A citizen complained to the Ombudsman de Montréal as he was not satisfied with the quality of the “investigation” made by Cour municipale de Montréal, following his not guilty plea. He submitted that, as a result, he had to go to court to submit his evidence once more, which lead to his acquittal from the parking offence he had been charged with.

According to the citizen, the facts were clear and if the “investigation” done by Cour municipale de Montréal had been thorough, he would not have had to waste his time to go to court.

Our investigation revealed, however, that the procedure the citizen was referring to is not an “investigation” in the usual sense of the word, but only a basic administrative verification of the information already in the City’s files. Such verification can lead to a recommendation to pursue or to drop the charge, but not to an acquittal: only the Court has that power.

During the said “verification”, the court’s employees must rely on the information found in the municipal records and they cannot verify whether or not the said information is complete or up-to date; they do not go on site nor do they interrogate any person.

In the present case, the parking prohibition which the citizen had been accused of violating had recently been abolished but, unfortunately, this change had not yet been registered in the City’s records. At the time of the internal “investigation”, therefore, the Cour municipale de Montréal employee could not confirm if the information submitted by the citizen was true, which is why he recommended that the charges be maintained.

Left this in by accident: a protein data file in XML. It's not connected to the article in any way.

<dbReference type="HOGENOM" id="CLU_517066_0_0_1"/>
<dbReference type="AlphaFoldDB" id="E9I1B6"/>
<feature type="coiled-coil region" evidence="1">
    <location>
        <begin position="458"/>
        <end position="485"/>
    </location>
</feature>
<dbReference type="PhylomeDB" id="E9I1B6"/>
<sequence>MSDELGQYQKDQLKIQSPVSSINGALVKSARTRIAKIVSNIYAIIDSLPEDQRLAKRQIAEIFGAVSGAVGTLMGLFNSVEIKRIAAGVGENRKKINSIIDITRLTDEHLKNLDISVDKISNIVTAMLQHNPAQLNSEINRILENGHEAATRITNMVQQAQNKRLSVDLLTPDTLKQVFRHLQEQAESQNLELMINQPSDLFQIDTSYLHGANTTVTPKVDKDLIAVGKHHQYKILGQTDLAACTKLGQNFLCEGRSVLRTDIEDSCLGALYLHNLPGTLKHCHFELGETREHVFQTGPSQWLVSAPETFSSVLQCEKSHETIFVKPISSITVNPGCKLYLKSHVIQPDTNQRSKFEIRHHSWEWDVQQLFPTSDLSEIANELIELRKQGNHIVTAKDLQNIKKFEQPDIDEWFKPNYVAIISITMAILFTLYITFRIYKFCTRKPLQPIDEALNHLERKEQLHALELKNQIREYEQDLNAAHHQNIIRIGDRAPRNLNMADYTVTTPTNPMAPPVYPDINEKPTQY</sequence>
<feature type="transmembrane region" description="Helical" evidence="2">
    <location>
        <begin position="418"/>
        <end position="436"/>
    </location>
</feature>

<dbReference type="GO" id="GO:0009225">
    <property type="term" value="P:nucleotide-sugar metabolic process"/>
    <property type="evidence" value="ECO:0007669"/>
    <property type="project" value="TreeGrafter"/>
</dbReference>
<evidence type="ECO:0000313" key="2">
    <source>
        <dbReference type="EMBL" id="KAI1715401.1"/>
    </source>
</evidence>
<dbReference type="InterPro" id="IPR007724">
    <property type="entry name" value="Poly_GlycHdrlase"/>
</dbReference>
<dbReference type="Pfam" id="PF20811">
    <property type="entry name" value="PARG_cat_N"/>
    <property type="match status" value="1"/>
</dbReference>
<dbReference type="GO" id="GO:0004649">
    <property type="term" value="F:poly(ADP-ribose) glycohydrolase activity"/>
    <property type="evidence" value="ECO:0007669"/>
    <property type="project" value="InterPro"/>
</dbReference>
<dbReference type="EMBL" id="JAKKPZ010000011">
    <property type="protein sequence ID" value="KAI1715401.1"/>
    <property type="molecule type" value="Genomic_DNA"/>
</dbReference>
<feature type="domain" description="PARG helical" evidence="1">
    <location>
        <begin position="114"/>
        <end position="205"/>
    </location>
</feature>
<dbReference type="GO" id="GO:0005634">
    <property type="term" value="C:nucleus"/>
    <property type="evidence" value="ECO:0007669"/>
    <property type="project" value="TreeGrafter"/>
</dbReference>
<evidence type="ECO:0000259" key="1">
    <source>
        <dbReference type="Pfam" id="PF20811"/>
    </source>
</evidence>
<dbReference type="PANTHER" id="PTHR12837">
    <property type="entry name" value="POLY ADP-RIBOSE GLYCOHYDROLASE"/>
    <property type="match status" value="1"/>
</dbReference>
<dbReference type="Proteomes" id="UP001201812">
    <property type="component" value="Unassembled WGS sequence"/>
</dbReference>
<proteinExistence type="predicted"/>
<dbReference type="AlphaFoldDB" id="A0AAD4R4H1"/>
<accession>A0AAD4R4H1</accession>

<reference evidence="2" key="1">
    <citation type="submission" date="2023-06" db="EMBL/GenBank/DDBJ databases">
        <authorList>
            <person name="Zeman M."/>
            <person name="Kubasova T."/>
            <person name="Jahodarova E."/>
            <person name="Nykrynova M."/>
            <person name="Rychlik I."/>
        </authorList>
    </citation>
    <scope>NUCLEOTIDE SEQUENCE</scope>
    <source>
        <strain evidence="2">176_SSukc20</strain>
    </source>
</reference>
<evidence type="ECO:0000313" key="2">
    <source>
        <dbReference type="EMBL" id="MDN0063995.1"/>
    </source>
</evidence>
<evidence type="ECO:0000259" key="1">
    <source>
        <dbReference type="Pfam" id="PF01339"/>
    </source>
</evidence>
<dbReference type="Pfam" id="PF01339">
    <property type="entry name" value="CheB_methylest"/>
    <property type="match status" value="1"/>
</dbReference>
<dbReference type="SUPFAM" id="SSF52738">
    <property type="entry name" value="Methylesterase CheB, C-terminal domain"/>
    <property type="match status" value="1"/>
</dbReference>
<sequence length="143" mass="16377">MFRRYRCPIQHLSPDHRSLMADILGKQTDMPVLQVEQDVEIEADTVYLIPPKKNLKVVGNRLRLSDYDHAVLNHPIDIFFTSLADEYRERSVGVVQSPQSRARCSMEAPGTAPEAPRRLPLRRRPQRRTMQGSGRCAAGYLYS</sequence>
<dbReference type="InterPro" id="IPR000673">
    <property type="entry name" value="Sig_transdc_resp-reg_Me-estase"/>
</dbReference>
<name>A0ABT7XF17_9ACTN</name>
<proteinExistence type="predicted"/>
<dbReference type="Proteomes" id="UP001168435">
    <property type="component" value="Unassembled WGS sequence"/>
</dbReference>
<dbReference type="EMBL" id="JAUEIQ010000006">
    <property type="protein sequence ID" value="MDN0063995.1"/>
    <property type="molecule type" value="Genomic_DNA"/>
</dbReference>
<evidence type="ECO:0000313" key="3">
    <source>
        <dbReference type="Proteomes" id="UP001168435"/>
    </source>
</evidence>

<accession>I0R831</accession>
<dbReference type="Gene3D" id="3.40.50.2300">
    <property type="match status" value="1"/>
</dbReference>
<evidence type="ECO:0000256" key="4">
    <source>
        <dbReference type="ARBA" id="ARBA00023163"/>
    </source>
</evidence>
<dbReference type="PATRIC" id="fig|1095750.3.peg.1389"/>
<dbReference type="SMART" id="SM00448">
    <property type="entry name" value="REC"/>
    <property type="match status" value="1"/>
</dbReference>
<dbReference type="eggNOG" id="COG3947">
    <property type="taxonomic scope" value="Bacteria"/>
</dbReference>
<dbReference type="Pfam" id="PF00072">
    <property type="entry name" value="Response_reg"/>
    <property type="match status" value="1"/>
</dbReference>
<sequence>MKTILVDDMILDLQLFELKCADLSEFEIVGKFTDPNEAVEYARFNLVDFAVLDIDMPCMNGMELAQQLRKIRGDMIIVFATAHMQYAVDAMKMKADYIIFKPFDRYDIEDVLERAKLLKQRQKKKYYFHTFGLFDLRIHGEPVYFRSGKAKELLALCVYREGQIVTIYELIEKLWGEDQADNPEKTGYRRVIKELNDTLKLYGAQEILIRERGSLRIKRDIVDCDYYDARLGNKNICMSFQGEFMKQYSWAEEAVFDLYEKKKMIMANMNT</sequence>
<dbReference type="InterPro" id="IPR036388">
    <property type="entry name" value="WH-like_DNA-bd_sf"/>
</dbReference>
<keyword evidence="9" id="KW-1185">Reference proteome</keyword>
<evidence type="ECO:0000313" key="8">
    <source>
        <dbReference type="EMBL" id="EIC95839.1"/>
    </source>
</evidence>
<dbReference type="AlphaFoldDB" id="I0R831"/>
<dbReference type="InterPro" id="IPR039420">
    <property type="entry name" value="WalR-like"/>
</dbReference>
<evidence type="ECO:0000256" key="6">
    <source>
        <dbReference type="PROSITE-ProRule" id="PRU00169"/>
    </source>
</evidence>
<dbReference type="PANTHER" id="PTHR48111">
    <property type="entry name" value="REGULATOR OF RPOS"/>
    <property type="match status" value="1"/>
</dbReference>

The Ombudsman de Montréal made her intervention on the basis of section 16 a) of the Montréal Charter of Rights and Responsibilities in which the City commits to provide citizens useful and clearly formulated information.

She made the Cour municipale de Montréal aware of the confusion caused by use of the word “investigation” in their documents to the defendants. The Cour municipale de Montréal accepted our comments and modified accordingly its documents.

  • The title of the documents previously named “Investigation Response” was changed to “Notice to continue proceedings” or “Notice of withdrawal”, as the case may be. Moreover, in the body of the texts, the term “investigation” has been replaced by “administrative verification”.
  • In the body of the text, the word “investigation” has been replaced by the expression “administrative verification”.

Thanks to these changes, citizens will no longer be led to believe that Cour municipale de Montréal is conducting a thorough investigation of the explanations they may submit, in support of their plea.

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